Embroidery Instructions

embroidery lesson

Who needs embroidery instructions? How hard can it be? You just put some thread in a needle and stick the needle through the fabric until you have the design you want, right? I must admit, when I first considered learning embroidering, I thought, how hard can it be? Well, like any other art, learning to embroider properly takes time, patience, and practice. But don’t let that stop you from embroidering. It’s not hard. Once you learn a few stitches, you can make beautiful items!

Be warned though! You may become like me when you see a stitch you hadn't seen (or noticed) before and think … “Oh, look at that stitch! I like it. I’ve got to learn to make that and use it in my next project!” Yes, that happens to me all the time! Will it happen to you? Most probably! :-)

Do I still need embroidery instructions? You bet! I always seem to find something new when I read each and every article I find on the subject. Victorian ladies apparently felt the same. Embroidery instructions were abundant during the Victorian Age. They were in almost every woman’s magazine, paper, and book published during that time.

One of the most noted and copied articles of that era was written by Mrs. L. Barton Wilson, formerly Needlework Editor of the Ladies' Home Journal. Her work appeared in multiple magazines and was considered excellent advice.

Corticelli was the first to publish this article. Below is their introduction to this very thorough article.

For Beginners in Needlework

Corticelli Home Needlework, 1899
Edited by M. Schlueter

The engravings illustrating Part I of the article by Mrs. L. Barton Wilson on "The Theory and Method of Embroidery" were made from copyrighted photographs and show clearly the only right way to accomplish anything like perfection in needlework. Beginners must realize at the start that there is no "short cut" in embroidery. Study Mrs. Wilson’s article word for word. It is the most comprehensive treatise on the subject ever published. Mrs. Wilson is well known as an authority on Art Needlework, and her article, which she prepared especially for "Corticelli Home Needlework," will be found of the greatest benefit to beginners.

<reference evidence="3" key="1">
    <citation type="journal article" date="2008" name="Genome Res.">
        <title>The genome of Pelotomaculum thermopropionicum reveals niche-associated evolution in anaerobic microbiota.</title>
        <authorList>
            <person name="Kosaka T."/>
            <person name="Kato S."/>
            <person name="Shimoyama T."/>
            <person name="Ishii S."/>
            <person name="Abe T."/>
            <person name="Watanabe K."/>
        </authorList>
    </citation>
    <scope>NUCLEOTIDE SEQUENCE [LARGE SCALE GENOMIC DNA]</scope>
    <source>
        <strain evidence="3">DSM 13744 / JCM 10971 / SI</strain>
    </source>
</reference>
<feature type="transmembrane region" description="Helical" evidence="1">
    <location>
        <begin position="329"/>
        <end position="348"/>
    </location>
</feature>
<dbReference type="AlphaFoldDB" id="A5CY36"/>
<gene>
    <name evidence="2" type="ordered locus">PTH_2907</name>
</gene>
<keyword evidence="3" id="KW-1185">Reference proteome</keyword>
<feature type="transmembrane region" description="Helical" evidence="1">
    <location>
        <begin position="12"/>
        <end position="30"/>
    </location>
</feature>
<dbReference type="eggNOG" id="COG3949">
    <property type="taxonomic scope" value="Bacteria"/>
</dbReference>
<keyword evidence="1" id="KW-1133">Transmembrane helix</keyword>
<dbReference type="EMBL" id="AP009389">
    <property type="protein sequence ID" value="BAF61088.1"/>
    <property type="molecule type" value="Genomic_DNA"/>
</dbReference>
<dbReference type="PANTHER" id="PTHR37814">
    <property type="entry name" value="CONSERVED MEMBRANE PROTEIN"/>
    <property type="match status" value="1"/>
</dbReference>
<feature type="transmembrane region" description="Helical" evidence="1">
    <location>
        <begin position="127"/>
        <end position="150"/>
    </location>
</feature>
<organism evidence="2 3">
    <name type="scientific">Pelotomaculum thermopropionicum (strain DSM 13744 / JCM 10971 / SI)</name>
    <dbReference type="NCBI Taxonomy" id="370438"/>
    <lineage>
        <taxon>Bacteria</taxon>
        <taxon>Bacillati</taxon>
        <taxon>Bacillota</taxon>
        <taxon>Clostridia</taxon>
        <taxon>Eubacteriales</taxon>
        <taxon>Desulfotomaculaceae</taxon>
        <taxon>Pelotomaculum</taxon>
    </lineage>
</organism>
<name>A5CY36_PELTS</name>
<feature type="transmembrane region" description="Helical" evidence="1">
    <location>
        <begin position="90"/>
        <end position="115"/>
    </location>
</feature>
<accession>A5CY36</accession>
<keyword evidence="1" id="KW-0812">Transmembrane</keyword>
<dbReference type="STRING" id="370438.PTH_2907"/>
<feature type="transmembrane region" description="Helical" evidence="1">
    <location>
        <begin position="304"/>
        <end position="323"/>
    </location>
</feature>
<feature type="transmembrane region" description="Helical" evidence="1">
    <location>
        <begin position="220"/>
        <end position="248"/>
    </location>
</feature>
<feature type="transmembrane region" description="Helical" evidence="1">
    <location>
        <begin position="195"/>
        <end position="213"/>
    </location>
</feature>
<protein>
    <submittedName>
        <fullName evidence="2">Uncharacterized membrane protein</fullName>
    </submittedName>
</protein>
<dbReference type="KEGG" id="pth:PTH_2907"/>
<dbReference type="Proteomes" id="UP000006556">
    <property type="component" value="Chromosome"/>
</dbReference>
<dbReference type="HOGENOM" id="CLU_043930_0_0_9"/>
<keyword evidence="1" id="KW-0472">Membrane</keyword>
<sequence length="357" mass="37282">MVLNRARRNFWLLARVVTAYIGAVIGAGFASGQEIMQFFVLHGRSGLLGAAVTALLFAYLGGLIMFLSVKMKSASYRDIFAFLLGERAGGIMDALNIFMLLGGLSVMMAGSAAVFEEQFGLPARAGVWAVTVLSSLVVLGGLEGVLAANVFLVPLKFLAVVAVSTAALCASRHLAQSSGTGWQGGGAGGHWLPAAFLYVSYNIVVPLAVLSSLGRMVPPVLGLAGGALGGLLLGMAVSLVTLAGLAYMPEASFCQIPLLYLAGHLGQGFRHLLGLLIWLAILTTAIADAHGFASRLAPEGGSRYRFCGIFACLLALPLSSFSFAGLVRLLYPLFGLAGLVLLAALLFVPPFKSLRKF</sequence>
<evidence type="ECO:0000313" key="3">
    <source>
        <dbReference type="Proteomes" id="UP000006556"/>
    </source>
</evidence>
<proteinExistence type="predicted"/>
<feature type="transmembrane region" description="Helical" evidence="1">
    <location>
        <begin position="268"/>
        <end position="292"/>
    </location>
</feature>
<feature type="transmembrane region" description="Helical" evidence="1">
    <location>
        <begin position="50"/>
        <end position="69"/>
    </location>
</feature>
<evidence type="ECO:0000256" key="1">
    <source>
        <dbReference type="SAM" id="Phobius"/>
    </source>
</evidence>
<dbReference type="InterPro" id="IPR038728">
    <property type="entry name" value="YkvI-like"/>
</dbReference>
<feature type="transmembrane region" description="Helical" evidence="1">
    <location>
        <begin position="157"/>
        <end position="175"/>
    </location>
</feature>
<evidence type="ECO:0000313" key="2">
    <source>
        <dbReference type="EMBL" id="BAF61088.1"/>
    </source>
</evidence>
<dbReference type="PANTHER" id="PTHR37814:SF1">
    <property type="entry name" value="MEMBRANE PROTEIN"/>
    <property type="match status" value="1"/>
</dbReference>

An Embroidery Frame or a Hoop Holder, with a seven, ten, or twelve inch embroidery hoop, is a necessity. Do not think you can "get along" without one or the other. Older and more experienced needleworkers have proved that it cannot be done. All these tools can be purchased at slight expense. Above all things resolve that whatever you do, you will do right.

When you have read and re-read " Equipment" and" How to Prepare for Work,"  study the following embroidery stitches until you feel you understand how to use them: The Simple Long and Short Stitch, Feather Stitch, sometimes called "Solid Embroidery," Kensington Outline Stitch, Simple French Knot, and Simple Buttonhole Stitch.

Leave all the others severely alone until you are familiar with the application of these stitches, when you should proceed with the Simple Satin Stitch , the Overlap Long and Short Stitch, and the Long and Short Buttonhole Stitch . Also notice the remarks referring to Figs. 12, 13, 14, and 15. (Note: These remarks are regarding using other stitches for flower stamens, particularly the wound stitches , figures 1 - 4.)